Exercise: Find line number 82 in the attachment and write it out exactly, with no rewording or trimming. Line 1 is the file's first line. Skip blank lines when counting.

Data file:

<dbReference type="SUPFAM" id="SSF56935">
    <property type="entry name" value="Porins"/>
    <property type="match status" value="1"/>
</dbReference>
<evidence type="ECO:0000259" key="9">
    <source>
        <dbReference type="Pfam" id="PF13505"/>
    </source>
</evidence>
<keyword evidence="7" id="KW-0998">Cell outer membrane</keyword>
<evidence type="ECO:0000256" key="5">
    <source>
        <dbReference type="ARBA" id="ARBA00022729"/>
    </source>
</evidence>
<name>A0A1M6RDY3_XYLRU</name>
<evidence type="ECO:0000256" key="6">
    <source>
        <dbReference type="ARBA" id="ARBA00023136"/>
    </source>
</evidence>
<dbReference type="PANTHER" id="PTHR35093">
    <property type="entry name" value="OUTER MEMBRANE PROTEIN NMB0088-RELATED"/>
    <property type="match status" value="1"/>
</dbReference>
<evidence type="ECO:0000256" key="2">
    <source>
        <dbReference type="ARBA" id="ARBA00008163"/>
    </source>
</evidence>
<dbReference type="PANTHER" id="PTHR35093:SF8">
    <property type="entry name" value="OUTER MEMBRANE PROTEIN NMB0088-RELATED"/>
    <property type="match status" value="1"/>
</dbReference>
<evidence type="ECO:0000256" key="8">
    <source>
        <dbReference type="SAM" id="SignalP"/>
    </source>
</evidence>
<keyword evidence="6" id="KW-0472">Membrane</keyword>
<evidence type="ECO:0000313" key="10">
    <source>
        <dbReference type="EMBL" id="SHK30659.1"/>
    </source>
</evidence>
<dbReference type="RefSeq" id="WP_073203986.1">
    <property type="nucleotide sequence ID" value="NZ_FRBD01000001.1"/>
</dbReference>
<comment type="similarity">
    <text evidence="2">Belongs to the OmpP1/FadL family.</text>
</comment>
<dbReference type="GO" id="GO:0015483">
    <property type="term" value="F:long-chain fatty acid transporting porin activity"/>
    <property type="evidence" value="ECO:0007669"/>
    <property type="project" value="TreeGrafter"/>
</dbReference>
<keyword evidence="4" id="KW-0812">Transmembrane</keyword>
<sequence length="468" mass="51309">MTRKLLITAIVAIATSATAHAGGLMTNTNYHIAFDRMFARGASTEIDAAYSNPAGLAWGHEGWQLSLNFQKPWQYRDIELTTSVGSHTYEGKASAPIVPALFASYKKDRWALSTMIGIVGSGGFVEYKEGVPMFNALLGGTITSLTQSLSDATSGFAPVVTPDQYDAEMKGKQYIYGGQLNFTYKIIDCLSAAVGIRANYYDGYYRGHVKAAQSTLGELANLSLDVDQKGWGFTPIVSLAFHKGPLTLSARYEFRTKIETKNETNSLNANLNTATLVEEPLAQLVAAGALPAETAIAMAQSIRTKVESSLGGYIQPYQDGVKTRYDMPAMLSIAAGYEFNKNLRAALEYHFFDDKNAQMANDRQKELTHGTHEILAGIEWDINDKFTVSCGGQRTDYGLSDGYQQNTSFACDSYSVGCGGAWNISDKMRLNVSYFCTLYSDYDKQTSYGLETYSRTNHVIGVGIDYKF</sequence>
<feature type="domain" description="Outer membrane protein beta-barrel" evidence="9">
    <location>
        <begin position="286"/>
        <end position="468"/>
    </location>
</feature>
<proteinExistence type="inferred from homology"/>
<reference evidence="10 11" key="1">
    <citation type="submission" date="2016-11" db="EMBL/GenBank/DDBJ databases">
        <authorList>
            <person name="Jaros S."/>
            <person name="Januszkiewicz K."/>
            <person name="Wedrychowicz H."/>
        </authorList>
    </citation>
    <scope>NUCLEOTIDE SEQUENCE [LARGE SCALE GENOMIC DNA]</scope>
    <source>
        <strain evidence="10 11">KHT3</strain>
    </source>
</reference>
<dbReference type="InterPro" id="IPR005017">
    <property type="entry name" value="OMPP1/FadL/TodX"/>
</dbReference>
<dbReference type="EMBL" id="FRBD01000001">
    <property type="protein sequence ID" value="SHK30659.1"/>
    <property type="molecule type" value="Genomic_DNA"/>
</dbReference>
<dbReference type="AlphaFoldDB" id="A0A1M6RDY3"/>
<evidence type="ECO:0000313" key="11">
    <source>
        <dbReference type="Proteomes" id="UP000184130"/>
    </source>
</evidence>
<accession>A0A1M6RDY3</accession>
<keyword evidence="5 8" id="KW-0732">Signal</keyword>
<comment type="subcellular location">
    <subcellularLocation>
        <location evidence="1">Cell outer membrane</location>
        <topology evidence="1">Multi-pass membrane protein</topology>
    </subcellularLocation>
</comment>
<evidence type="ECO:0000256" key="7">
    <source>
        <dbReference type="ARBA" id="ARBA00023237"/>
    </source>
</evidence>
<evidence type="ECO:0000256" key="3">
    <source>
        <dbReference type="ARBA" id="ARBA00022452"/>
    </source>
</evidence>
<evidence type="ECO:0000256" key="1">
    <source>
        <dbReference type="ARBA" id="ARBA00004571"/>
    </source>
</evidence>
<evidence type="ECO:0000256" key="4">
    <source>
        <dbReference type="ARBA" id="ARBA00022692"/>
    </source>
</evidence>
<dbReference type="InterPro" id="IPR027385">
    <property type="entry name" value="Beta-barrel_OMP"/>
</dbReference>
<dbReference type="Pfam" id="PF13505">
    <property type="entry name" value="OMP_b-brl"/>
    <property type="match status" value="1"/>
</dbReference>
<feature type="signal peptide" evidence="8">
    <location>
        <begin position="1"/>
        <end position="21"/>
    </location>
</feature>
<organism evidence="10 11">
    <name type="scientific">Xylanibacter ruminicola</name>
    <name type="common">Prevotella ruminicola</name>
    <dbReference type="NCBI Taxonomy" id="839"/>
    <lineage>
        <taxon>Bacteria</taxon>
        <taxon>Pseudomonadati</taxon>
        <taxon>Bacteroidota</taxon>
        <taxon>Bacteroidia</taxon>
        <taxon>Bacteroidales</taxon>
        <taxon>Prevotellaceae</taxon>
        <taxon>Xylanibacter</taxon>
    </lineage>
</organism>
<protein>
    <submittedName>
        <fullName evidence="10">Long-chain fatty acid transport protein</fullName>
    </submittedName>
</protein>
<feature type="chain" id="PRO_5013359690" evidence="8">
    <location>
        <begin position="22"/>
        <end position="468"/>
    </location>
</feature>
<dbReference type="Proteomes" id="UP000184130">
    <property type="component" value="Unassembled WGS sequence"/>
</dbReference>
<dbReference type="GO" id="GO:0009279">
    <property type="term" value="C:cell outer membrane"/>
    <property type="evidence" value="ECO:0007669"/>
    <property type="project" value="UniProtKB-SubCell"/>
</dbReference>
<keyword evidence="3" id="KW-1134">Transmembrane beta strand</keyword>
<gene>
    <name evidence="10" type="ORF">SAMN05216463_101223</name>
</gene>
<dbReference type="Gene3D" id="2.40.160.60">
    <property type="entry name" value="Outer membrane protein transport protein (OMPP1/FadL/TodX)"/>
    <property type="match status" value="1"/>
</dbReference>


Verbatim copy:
<dbReference type="EMBL" id="FRBD01000001">